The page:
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# Plasma/Clouds

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I've been mulling over some ideas, experimenting with them in code, and would like to have your opinions. Everybody knows the standard midpoint-displacement algorithm for generating plasma/clouds. But I thought, let's go back to one dimension... There are two ways to generate a 1d "plasma" line - that looks like, say, a horizon. One is, again, fractal random midpoint displacement. The other is a random walk. They generate the same results. In other words, in 1d, "plasma" is the acccumulation (sum) of many random numbers in the range (-n, n). So what I was thinking is this: We can extend midpoint displacement to an arbitrary number of dimensions. Can we extend the random walk to an arbitrary number of dimensions? The approach I attempted was this: If 1d plasma is a vector containing the accumulation of many random numbers, then could 2d plasma be a matrix containing the accumulation of many 1d plasma vectors? So you start with a row of pixels. It's essentially an x-d vector, where x is the width of the sreen. For a mental image, picture this in grayscale. Black is -1, white is +1. This row is generated by a random walk. Now, for the next row, you do another random walk, and add that (scaled by some constant 0<k<1) to the previous row. For 3d plasma, then, I would accumulate many 2d plasmas in much the same fashion. But here's the thing: It doesn't really work. I wrote a program that spits out RAW images that I view in Photoshop; the results don't look like the fractal clouds you get from midpoint displacement. Instead, you can clearly see seperate rows and columns. The clouds aren't smooth along the diagonals. So, I'm curious to know if anyone else has experimented with this sort of approach. Is there any established algorithm I don't know about that sort of resembles what I've described? Thanks a lot for any comments. [edited by - TerranFury on January 12, 2004 2:53:59 PM]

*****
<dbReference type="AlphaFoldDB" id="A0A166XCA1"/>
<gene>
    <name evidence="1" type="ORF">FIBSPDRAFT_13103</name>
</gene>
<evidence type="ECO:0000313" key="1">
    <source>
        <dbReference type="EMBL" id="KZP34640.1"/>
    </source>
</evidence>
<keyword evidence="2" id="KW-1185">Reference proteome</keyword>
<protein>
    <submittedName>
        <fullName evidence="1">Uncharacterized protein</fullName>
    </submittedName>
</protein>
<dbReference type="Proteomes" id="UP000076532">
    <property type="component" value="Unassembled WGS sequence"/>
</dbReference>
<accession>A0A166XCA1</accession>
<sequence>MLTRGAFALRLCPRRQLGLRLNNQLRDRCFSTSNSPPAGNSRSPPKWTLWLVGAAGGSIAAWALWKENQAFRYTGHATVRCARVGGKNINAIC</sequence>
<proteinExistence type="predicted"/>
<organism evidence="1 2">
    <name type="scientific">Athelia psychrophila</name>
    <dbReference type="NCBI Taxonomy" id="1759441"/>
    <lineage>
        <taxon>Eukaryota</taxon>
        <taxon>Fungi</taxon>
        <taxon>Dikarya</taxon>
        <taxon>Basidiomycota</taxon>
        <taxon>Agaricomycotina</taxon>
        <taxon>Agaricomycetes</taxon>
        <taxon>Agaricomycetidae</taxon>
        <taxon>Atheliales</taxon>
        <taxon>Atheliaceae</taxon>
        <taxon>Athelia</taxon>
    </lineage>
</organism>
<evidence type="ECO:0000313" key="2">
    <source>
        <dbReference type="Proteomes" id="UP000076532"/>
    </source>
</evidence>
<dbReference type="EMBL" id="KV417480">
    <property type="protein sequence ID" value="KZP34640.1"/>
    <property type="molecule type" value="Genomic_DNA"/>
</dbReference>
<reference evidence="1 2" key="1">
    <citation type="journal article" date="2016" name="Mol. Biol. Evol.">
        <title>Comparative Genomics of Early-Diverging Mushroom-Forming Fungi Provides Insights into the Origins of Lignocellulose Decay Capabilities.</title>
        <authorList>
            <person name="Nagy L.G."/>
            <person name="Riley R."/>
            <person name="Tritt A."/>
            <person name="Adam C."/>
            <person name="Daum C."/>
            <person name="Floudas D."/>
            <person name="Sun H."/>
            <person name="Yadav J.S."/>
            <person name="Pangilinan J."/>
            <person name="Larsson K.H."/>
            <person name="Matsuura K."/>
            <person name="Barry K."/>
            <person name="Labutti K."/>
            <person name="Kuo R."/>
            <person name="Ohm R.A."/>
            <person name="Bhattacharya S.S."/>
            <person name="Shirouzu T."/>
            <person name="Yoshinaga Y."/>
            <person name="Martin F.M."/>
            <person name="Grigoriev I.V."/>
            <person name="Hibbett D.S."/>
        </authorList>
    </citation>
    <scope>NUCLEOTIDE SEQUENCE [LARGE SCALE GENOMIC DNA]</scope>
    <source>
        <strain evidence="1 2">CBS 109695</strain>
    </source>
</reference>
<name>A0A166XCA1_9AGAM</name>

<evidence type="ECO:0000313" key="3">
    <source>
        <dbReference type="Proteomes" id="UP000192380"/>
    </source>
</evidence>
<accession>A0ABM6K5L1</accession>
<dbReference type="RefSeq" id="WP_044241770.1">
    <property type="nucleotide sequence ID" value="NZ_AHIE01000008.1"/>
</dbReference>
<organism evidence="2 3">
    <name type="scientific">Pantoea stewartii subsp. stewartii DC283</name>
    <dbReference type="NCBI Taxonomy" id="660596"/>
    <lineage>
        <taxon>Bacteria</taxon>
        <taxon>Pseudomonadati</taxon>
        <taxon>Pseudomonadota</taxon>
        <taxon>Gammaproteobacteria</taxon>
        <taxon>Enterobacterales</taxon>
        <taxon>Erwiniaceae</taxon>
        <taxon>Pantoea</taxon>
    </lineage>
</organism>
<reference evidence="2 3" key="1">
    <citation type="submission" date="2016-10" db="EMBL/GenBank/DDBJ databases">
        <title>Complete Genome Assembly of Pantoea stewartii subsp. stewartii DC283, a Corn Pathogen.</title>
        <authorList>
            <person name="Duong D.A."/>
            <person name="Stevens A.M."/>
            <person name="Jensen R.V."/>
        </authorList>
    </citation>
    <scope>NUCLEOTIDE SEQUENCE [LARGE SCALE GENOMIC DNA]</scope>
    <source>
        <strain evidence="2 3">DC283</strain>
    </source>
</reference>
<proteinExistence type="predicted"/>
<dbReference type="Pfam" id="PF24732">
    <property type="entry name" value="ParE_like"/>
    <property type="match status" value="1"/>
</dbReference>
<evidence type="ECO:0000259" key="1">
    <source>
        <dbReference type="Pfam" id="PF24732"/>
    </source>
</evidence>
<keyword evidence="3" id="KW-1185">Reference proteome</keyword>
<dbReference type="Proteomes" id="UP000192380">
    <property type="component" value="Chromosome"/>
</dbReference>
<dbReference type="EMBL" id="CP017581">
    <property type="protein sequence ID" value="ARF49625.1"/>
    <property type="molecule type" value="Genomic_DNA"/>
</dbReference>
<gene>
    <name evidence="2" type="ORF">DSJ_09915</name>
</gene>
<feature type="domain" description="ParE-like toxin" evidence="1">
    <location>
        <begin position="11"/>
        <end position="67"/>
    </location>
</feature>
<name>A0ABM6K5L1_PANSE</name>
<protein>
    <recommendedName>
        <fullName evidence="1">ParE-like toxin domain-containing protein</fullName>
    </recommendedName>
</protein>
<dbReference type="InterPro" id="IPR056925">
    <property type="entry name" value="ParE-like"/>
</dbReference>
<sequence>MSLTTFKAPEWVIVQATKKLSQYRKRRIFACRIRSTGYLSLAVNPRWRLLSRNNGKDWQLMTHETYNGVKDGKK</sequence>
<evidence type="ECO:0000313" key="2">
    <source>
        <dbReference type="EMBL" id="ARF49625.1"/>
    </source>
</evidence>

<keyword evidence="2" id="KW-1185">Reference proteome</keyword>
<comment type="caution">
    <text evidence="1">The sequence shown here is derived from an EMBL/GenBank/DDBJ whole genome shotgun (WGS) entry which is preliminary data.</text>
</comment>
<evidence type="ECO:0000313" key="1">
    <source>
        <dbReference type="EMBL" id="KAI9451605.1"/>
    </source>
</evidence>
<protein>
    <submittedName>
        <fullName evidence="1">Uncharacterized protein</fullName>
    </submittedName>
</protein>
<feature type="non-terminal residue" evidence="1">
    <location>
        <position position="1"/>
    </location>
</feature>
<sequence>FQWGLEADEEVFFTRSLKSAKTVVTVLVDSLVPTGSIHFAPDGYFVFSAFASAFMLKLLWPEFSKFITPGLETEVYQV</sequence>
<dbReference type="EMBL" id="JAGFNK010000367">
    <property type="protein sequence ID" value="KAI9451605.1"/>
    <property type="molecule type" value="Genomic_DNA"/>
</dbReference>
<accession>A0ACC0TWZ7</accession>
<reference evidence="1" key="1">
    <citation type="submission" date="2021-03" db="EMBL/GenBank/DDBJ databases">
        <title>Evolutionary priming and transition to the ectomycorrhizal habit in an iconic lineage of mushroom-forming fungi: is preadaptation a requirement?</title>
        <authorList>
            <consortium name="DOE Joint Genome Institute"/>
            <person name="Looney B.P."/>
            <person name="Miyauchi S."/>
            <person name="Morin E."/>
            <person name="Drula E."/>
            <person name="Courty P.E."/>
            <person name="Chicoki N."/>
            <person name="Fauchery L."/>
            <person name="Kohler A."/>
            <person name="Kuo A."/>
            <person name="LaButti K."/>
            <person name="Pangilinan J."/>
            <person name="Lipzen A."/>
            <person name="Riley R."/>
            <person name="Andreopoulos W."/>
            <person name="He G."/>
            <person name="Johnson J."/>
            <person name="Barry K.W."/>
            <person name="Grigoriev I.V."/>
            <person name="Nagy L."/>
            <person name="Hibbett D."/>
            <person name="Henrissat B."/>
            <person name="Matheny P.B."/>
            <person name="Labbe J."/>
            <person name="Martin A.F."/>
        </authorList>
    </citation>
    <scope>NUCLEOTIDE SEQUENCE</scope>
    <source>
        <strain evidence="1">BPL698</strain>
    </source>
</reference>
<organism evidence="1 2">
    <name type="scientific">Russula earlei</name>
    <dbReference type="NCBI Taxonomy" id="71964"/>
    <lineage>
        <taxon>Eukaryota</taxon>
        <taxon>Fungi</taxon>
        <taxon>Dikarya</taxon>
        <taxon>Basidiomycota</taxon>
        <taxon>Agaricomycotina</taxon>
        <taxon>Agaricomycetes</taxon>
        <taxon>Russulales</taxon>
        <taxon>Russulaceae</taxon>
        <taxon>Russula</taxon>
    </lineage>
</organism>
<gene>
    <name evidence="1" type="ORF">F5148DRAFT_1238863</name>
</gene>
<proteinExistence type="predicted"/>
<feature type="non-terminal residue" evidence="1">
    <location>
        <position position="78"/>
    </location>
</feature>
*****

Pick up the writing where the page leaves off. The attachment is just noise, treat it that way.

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The reason why the texture looks like it does is because all columns are computed individually. If you added some form of correlation between neighbouring columns in the rows you should get somewhat better results. But then again, it isn''t a really good approach to start with.

If you want good looking clouds all you need to do is pass perlin-noise through a processing function(1-e^(-x) or something).

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See, that''s the thing: Each row DOES depend on the row that precedes it. It is the previous row plus 1d-plasma (which can have negative values), just as each value generated by a random walk is equal to the previous value plus or minus some random number. So each row DOES depend on the previous row. And within each column, the maximum difference between adjacent pixels is equal to the maximum range of the 1d plasma, divided by some constant. If that value (MAX/k) is equal to the maximum stepsize in the 1d random walk, then the maximum difference between adjacent pixels in rows and in columns should be the same. And it is.

I agree that there isn''t ENOUGH dependency on adjacent pixels, but I just can''t seem to figure out what that dependency that I''m missing is...

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you are missing the diagonal dependancies

this is now a 2d plane, and dependancies occur at more than just orthoganal horizontal and verticals

even with diagonal dependacies you will notice some slight artifacts, you really need to go at all directions... but diagonals is as far as is really practical with this method

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